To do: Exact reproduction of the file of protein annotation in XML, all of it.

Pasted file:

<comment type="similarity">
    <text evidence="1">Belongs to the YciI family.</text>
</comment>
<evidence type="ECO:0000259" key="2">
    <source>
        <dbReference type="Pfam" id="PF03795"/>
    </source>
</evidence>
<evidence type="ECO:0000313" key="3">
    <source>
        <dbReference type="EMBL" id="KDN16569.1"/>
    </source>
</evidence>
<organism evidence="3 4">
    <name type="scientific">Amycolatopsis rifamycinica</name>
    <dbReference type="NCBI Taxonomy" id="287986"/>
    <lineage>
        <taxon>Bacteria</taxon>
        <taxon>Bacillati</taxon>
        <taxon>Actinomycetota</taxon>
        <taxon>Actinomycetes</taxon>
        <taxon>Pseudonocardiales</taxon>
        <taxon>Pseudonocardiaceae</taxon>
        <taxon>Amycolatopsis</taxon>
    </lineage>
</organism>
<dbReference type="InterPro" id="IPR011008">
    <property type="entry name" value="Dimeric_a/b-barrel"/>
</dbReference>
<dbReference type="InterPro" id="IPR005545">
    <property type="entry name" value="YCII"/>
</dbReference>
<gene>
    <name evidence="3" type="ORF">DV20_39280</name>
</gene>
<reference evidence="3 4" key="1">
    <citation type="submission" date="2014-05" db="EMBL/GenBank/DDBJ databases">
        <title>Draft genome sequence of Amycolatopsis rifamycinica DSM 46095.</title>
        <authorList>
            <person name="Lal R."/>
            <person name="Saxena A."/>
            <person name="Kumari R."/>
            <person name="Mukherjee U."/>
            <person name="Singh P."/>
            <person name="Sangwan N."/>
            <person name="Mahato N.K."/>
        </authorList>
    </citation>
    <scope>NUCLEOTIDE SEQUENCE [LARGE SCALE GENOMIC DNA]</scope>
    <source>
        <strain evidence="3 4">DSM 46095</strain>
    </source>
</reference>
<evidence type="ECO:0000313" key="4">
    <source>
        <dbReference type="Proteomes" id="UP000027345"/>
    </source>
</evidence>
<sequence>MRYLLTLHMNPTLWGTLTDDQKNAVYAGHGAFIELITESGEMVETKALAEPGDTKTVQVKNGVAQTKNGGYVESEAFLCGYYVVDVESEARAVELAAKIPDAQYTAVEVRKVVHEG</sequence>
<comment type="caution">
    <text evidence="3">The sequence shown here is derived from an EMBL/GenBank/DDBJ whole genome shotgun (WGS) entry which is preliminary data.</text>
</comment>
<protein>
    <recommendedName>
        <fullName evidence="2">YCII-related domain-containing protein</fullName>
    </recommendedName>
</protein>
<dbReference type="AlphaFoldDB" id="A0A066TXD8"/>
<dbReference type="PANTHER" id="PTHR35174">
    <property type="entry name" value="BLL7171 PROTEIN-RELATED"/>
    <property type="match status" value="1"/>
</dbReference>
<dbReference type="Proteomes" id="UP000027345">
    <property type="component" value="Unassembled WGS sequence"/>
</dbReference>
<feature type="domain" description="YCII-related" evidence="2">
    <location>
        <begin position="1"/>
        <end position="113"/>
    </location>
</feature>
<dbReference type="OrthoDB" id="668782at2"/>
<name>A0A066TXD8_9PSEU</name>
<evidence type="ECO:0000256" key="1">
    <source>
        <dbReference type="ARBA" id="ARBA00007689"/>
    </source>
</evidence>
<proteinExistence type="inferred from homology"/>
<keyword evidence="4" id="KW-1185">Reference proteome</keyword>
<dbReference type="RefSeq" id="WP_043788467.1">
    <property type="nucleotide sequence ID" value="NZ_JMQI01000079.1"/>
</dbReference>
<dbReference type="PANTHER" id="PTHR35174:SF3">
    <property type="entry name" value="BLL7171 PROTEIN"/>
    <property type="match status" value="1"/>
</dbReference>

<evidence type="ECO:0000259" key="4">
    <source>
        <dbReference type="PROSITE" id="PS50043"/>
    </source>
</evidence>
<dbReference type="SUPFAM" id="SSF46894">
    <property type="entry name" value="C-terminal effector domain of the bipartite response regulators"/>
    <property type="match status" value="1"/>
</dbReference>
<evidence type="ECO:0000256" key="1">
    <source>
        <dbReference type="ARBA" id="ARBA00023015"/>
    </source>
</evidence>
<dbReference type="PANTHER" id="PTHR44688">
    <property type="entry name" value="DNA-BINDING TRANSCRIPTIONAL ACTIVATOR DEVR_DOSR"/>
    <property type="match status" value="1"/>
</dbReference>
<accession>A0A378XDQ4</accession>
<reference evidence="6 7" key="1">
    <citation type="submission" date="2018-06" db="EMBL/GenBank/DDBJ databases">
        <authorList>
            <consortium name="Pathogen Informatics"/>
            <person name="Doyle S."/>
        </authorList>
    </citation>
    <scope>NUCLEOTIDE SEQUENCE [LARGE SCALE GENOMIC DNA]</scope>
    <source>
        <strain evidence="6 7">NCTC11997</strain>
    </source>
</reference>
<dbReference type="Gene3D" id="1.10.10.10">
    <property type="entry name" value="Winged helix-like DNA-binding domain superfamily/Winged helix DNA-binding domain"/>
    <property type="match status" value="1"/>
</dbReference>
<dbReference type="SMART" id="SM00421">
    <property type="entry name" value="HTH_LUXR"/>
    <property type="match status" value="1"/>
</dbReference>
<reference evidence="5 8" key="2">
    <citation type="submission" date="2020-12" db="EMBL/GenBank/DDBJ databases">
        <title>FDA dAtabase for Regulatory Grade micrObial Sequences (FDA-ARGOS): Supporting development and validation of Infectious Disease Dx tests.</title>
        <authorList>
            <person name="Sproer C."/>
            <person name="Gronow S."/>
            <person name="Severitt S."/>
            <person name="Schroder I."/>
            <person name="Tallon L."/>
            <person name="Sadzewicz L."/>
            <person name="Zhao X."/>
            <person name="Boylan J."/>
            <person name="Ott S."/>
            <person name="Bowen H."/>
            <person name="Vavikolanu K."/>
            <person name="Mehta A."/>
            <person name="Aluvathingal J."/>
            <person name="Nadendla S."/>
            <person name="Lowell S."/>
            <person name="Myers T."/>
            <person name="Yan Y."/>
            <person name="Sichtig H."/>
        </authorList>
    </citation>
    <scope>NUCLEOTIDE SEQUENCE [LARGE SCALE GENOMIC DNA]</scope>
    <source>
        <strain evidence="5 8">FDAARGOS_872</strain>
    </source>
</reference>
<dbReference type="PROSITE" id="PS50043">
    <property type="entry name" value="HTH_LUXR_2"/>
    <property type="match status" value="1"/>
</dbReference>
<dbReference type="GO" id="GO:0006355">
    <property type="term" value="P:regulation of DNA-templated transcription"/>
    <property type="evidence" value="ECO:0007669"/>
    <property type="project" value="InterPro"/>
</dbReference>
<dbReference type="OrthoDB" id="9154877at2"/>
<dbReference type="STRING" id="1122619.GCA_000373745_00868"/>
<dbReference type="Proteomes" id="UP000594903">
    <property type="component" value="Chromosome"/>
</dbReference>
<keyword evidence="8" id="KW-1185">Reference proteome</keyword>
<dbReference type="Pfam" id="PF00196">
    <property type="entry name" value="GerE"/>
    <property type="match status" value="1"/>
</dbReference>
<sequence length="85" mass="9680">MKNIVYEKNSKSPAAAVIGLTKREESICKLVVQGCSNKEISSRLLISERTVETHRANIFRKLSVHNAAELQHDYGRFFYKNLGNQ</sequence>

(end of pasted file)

<comment type="similarity">
    <text evidence="1">Belongs to the YciI family.</text>
</comment>
<evidence type="ECO:0000259" key="2">
    <source>
        <dbReference type="Pfam" id="PF03795"/>
    </source>
</evidence>
<evidence type="ECO:0000313" key="3">
    <source>
        <dbReference type="EMBL" id="KDN16569.1"/>
    </source>
</evidence>
<organism evidence="3 4">
    <name type="scientific">Amycolatopsis rifamycinica</name>
    <dbReference type="NCBI Taxonomy" id="287986"/>
    <lineage>
        <taxon>Bacteria</taxon>
        <taxon>Bacillati</taxon>
        <taxon>Actinomycetota</taxon>
        <taxon>Actinomycetes</taxon>
        <taxon>Pseudonocardiales</taxon>
        <taxon>Pseudonocardiaceae</taxon>
        <taxon>Amycolatopsis</taxon>
    </lineage>
</organism>
<dbReference type="InterPro" id="IPR011008">
    <property type="entry name" value="Dimeric_a/b-barrel"/>
</dbReference>
<dbReference type="InterPro" id="IPR005545">
    <property type="entry name" value="YCII"/>
</dbReference>
<gene>
    <name evidence="3" type="ORF">DV20_39280</name>
</gene>
<reference evidence="3 4" key="1">
    <citation type="submission" date="2014-05" db="EMBL/GenBank/DDBJ databases">
        <title>Draft genome sequence of Amycolatopsis rifamycinica DSM 46095.</title>
        <authorList>
            <person name="Lal R."/>
            <person name="Saxena A."/>
            <person name="Kumari R."/>
            <person name="Mukherjee U."/>
            <person name="Singh P."/>
            <person name="Sangwan N."/>
            <person name="Mahato N.K."/>
        </authorList>
    </citation>
    <scope>NUCLEOTIDE SEQUENCE [LARGE SCALE GENOMIC DNA]</scope>
    <source>
        <strain evidence="3 4">DSM 46095</strain>
    </source>
</reference>
<evidence type="ECO:0000313" key="4">
    <source>
        <dbReference type="Proteomes" id="UP000027345"/>
    </source>
</evidence>
<sequence>MRYLLTLHMNPTLWGTLTDDQKNAVYAGHGAFIELITESGEMVETKALAEPGDTKTVQVKNGVAQTKNGGYVESEAFLCGYYVVDVESEARAVELAAKIPDAQYTAVEVRKVVHEG</sequence>
<comment type="caution">
    <text evidence="3">The sequence shown here is derived from an EMBL/GenBank/DDBJ whole genome shotgun (WGS) entry which is preliminary data.</text>
</comment>
<protein>
    <recommendedName>
        <fullName evidence="2">YCII-related domain-containing protein</fullName>
    </recommendedName>
</protein>
<dbReference type="AlphaFoldDB" id="A0A066TXD8"/>
<dbReference type="PANTHER" id="PTHR35174">
    <property type="entry name" value="BLL7171 PROTEIN-RELATED"/>
    <property type="match status" value="1"/>
</dbReference>
<dbReference type="Proteomes" id="UP000027345">
    <property type="component" value="Unassembled WGS sequence"/>
</dbReference>
<feature type="domain" description="YCII-related" evidence="2">
    <location>
        <begin position="1"/>
        <end position="113"/>
    </location>
</feature>
<dbReference type="OrthoDB" id="668782at2"/>
<name>A0A066TXD8_9PSEU</name>
<evidence type="ECO:0000256" key="1">
    <source>
        <dbReference type="ARBA" id="ARBA00007689"/>
    </source>
</evidence>
<proteinExistence type="inferred from homology"/>
<keyword evidence="4" id="KW-1185">Reference proteome</keyword>
<dbReference type="RefSeq" id="WP_043788467.1">
    <property type="nucleotide sequence ID" value="NZ_JMQI01000079.1"/>
</dbReference>
<dbReference type="PANTHER" id="PTHR35174:SF3">
    <property type="entry name" value="BLL7171 PROTEIN"/>
    <property type="match status" value="1"/>
</dbReference>

<evidence type="ECO:0000259" key="4">
    <source>
        <dbReference type="PROSITE" id="PS50043"/>
    </source>
</evidence>
<dbReference type="SUPFAM" id="SSF46894">
    <property type="entry name" value="C-terminal effector domain of the bipartite response regulators"/>
    <property type="match status" value="1"/>
</dbReference>
<evidence type="ECO:0000256" key="1">
    <source>
        <dbReference type="ARBA" id="ARBA00023015"/>
    </source>
</evidence>
<dbReference type="PANTHER" id="PTHR44688">
    <property type="entry name" value="DNA-BINDING TRANSCRIPTIONAL ACTIVATOR DEVR_DOSR"/>
    <property type="match status" value="1"/>
</dbReference>
<accession>A0A378XDQ4</accession>
<reference evidence="6 7" key="1">
    <citation type="submission" date="2018-06" db="EMBL/GenBank/DDBJ databases">
        <authorList>
            <consortium name="Pathogen Informatics"/>
            <person name="Doyle S."/>
        </authorList>
    </citation>
    <scope>NUCLEOTIDE SEQUENCE [LARGE SCALE GENOMIC DNA]</scope>
    <source>
        <strain evidence="6 7">NCTC11997</strain>
    </source>
</reference>
<dbReference type="Gene3D" id="1.10.10.10">
    <property type="entry name" value="Winged helix-like DNA-binding domain superfamily/Winged helix DNA-binding domain"/>
    <property type="match status" value="1"/>
</dbReference>
<dbReference type="SMART" id="SM00421">
    <property type="entry name" value="HTH_LUXR"/>
    <property type="match status" value="1"/>
</dbReference>
<reference evidence="5 8" key="2">
    <citation type="submission" date="2020-12" db="EMBL/GenBank/DDBJ databases">
        <title>FDA dAtabase for Regulatory Grade micrObial Sequences (FDA-ARGOS): Supporting development and validation of Infectious Disease Dx tests.</title>
        <authorList>
            <person name="Sproer C."/>
            <person name="Gronow S."/>
            <person name="Severitt S."/>
            <person name="Schroder I."/>
            <person name="Tallon L."/>
            <person name="Sadzewicz L."/>
            <person name="Zhao X."/>
            <person name="Boylan J."/>
            <person name="Ott S."/>
            <person name="Bowen H."/>
            <person name="Vavikolanu K."/>
            <person name="Mehta A."/>
            <person name="Aluvathingal J."/>
            <person name="Nadendla S."/>
            <person name="Lowell S."/>
            <person name="Myers T."/>
            <person name="Yan Y."/>
            <person name="Sichtig H."/>
        </authorList>
    </citation>
    <scope>NUCLEOTIDE SEQUENCE [LARGE SCALE GENOMIC DNA]</scope>
    <source>
        <strain evidence="5 8">FDAARGOS_872</strain>
    </source>
</reference>
<dbReference type="PROSITE" id="PS50043">
    <property type="entry name" value="HTH_LUXR_2"/>
    <property type="match status" value="1"/>
</dbReference>
<dbReference type="GO" id="GO:0006355">
    <property type="term" value="P:regulation of DNA-templated transcription"/>
    <property type="evidence" value="ECO:0007669"/>
    <property type="project" value="InterPro"/>
</dbReference>
<dbReference type="OrthoDB" id="9154877at2"/>
<dbReference type="STRING" id="1122619.GCA_000373745_00868"/>
<dbReference type="Proteomes" id="UP000594903">
    <property type="component" value="Chromosome"/>
</dbReference>
<keyword evidence="8" id="KW-1185">Reference proteome</keyword>
<dbReference type="Pfam" id="PF00196">
    <property type="entry name" value="GerE"/>
    <property type="match status" value="1"/>
</dbReference>
<sequence length="85" mass="9680">MKNIVYEKNSKSPAAAVIGLTKREESICKLVVQGCSNKEISSRLLISERTVETHRANIFRKLSVHNAAELQHDYGRFFYKNLGNQ</sequence>